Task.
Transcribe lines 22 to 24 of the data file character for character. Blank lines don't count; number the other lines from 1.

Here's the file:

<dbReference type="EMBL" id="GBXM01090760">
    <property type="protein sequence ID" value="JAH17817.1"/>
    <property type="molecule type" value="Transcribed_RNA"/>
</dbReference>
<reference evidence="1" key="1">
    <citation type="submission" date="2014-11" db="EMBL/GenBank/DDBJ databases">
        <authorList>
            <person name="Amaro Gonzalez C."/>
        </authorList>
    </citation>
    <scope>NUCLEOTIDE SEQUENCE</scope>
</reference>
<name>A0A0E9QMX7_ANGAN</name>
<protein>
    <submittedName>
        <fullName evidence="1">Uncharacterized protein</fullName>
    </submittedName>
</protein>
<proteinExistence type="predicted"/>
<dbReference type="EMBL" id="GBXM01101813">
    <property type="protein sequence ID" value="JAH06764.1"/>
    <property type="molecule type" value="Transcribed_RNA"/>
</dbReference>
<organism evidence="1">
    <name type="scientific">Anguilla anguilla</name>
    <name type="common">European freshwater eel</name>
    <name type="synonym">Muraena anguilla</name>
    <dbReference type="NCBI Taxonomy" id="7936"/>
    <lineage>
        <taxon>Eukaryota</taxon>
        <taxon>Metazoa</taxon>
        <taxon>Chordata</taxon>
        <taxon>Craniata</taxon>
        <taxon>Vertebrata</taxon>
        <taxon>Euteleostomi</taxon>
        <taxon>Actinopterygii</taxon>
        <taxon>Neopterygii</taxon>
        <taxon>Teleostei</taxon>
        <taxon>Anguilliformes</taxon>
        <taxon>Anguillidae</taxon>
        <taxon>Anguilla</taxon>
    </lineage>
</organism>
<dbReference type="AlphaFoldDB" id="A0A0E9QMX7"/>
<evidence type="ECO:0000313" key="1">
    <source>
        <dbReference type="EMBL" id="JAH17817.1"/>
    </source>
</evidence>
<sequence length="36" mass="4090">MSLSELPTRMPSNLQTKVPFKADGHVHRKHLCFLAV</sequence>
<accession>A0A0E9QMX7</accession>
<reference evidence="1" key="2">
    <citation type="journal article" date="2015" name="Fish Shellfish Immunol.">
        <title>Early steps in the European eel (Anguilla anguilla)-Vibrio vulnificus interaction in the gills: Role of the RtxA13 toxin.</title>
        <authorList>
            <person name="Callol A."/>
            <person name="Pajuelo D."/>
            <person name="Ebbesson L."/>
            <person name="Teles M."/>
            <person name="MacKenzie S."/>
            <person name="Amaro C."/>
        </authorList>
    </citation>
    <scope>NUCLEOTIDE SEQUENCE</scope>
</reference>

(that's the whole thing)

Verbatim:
    <property type="molecule type" value="Transcribed_RNA"/>
</dbReference>
<organism evidence="1">